View from City Road: The long view on local bonds

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The Independent Online
After the Hammersmith and Fulham swaps nightmare, it is hardly surprising that councils are still regarded with a touch of suspicion in the City. But another quite separate local authority market is set to spring to life next week after an absence of a dozen years: Salford and Leicester are hoping to borrow with long-term bonds.

If they go ahead with their 25-year issues totalling about pounds 180m they will be the first since a Birmingham stock in 1982. With advisers UBS the two councils have been on roadshows in London and Edinburgh and have been encouraged by the response.

These bonds are old-fashioned stuff, similar to gilts, and nothing like the swaps market. But there is a link, of sorts, in that much effort has gone into reassuring investors there will be no risk of their loans being voided in some future court action against a rogue local authority.

Just before Christmas the Department of the Environment announced approval for new stock issues in terms that made this clear.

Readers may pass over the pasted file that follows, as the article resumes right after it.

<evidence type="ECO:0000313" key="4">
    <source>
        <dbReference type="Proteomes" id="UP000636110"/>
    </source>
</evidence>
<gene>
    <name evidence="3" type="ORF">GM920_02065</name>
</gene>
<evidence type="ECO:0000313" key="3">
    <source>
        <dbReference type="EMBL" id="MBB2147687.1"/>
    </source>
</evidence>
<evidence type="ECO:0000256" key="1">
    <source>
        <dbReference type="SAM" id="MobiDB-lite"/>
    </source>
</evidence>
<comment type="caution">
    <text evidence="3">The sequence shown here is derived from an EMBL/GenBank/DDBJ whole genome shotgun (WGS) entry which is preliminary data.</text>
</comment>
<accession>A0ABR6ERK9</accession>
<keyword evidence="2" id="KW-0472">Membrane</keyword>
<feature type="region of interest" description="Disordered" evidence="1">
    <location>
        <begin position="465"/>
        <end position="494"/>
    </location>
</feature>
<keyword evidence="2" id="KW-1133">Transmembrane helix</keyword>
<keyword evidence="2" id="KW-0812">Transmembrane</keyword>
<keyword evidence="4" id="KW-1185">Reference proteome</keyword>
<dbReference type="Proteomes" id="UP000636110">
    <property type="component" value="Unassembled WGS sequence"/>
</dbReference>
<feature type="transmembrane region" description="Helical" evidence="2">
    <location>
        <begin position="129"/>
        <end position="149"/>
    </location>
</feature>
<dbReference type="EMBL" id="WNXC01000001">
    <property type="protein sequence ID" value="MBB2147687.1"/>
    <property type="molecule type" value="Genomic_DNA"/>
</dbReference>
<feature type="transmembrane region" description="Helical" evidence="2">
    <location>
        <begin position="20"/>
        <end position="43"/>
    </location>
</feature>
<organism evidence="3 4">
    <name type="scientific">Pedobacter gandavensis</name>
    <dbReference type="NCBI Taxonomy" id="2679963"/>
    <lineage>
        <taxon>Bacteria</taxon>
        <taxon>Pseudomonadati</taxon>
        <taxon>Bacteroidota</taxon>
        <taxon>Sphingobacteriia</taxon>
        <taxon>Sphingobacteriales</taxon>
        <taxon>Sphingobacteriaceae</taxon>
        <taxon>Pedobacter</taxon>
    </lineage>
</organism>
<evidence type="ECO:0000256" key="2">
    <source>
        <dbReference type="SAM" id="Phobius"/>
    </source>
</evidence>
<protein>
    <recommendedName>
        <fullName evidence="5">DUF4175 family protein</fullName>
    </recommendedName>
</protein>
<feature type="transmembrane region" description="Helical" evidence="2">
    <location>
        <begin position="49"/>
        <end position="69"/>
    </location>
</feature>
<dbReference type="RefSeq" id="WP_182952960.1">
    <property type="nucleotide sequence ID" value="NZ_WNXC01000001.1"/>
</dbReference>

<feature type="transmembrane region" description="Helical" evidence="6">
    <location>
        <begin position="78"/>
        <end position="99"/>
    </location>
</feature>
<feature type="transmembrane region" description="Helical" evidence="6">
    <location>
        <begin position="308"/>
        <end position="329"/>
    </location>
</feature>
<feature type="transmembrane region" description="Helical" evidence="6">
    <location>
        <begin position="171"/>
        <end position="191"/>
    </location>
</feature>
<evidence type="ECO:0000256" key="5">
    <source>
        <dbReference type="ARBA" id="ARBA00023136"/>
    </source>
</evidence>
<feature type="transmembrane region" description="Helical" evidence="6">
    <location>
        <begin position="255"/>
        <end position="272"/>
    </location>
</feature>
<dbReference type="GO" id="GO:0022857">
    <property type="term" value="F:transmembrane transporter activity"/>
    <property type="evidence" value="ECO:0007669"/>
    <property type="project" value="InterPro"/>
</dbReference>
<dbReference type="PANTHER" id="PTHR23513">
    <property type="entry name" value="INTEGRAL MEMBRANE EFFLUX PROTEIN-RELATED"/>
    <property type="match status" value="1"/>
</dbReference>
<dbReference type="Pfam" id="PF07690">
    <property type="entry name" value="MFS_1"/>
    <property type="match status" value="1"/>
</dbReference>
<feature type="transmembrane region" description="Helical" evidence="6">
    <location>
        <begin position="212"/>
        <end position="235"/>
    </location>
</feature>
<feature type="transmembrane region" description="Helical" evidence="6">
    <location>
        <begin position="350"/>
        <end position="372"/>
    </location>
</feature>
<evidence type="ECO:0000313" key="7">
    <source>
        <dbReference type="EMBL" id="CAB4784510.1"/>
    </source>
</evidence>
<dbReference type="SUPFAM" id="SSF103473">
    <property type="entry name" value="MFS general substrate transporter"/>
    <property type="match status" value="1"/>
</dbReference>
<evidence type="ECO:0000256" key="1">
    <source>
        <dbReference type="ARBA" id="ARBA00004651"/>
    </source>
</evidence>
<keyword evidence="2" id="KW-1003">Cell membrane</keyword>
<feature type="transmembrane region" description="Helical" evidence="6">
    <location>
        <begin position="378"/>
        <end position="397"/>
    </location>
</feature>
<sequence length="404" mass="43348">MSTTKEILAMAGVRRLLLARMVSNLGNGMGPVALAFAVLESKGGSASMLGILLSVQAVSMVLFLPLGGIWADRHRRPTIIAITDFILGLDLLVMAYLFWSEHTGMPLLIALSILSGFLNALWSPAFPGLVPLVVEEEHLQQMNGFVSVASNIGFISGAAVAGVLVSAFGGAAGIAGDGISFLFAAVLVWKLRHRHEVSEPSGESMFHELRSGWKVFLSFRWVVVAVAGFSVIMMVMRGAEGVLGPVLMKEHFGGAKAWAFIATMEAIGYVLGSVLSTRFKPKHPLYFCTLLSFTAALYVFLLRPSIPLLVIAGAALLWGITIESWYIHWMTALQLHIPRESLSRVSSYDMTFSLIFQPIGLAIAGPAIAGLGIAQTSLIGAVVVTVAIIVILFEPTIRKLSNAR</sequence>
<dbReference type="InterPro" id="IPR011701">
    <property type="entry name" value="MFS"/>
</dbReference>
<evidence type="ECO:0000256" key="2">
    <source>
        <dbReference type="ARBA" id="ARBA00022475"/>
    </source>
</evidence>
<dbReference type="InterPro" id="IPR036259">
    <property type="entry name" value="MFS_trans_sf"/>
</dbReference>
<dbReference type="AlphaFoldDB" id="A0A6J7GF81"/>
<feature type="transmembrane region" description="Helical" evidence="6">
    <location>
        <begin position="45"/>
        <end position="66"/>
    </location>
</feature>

Ten years ago, 40 per cent of councils' long-term borrowing was from the Public Works Loan Board. But now the Government has authorities' long-term financing under its thumb, with more than 90 per cent coming from the PWLB, which was deliberately made much more competitive.

Detractors wonder what the advantage of bonds could be, since rates on the PWLB's long-term loans have a ceiling of a very reasonable 0.5 percentage points over gilts and there are no merchant bank fees to pay. On the other hand, long-term loans from the PWLB have been harder to get as the PSBR has soared, an incentive to councils to offer a decent price. As for the Government, every one of these bonds issued is another gilt fewer to sell.

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